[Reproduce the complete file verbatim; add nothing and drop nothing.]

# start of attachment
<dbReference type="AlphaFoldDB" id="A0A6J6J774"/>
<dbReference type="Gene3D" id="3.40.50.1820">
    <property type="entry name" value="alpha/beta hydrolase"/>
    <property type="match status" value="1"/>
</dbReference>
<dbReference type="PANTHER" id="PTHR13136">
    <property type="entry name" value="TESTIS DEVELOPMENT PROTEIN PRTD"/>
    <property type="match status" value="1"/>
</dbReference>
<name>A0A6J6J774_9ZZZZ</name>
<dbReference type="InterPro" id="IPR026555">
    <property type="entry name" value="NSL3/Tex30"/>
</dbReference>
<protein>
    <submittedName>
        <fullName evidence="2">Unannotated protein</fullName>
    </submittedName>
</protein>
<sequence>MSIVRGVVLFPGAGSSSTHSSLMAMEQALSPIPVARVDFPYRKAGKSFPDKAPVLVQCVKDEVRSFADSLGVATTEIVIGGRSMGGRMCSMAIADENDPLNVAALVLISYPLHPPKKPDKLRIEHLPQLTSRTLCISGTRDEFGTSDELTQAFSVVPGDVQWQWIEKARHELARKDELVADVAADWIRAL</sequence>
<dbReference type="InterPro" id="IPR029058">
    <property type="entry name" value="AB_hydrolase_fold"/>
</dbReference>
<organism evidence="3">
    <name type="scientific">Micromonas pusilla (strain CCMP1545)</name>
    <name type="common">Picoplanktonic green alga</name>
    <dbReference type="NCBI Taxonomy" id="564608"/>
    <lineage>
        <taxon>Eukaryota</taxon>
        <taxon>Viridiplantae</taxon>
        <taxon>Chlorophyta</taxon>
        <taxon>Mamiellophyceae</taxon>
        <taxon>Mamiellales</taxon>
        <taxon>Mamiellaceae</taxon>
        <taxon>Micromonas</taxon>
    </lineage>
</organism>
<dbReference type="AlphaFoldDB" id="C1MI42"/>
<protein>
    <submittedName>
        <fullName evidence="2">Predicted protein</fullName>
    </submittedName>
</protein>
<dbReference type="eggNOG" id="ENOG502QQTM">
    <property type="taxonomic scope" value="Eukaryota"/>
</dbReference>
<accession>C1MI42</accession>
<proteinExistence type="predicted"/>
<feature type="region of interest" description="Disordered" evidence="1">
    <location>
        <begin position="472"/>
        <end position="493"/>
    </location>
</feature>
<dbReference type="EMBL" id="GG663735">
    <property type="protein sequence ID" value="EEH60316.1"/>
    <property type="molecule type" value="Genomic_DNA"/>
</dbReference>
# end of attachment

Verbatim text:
<dbReference type="AlphaFoldDB" id="A0A6J6J774"/>
<dbReference type="Gene3D" id="3.40.50.1820">
    <property type="entry name" value="alpha/beta hydrolase"/>
    <property type="match status" value="1"/>
</dbReference>
<dbReference type="PANTHER" id="PTHR13136">
    <property type="entry name" value="TESTIS DEVELOPMENT PROTEIN PRTD"/>
    <property type="match status" value="1"/>
</dbReference>
<name>A0A6J6J774_9ZZZZ</name>
<dbReference type="InterPro" id="IPR026555">
    <property type="entry name" value="NSL3/Tex30"/>
</dbReference>
<protein>
    <submittedName>
        <fullName evidence="2">Unannotated protein</fullName>
    </submittedName>
</protein>
<sequence>MSIVRGVVLFPGAGSSSTHSSLMAMEQALSPIPVARVDFPYRKAGKSFPDKAPVLVQCVKDEVRSFADSLGVATTEIVIGGRSMGGRMCSMAIADENDPLNVAALVLISYPLHPPKKPDKLRIEHLPQLTSRTLCISGTRDEFGTSDELTQAFSVVPGDVQWQWIEKARHELARKDELVADVAADWIRAL</sequence>
<dbReference type="InterPro" id="IPR029058">
    <property type="entry name" value="AB_hydrolase_fold"/>
</dbReference>
<organism evidence="3">
    <name type="scientific">Micromonas pusilla (strain CCMP1545)</name>
    <name type="common">Picoplanktonic green alga</name>
    <dbReference type="NCBI Taxonomy" id="564608"/>
    <lineage>
        <taxon>Eukaryota</taxon>
        <taxon>Viridiplantae</taxon>
        <taxon>Chlorophyta</taxon>
        <taxon>Mamiellophyceae</taxon>
        <taxon>Mamiellales</taxon>
        <taxon>Mamiellaceae</taxon>
        <taxon>Micromonas</taxon>
    </lineage>
</organism>
<dbReference type="AlphaFoldDB" id="C1MI42"/>
<protein>
    <submittedName>
        <fullName evidence="2">Predicted protein</fullName>
    </submittedName>
</protein>
<dbReference type="eggNOG" id="ENOG502QQTM">
    <property type="taxonomic scope" value="Eukaryota"/>
</dbReference>
<accession>C1MI42</accession>
<proteinExistence type="predicted"/>
<feature type="region of interest" description="Disordered" evidence="1">
    <location>
        <begin position="472"/>
        <end position="493"/>
    </location>
</feature>
<dbReference type="EMBL" id="GG663735">
    <property type="protein sequence ID" value="EEH60316.1"/>
    <property type="molecule type" value="Genomic_DNA"/>
</dbReference>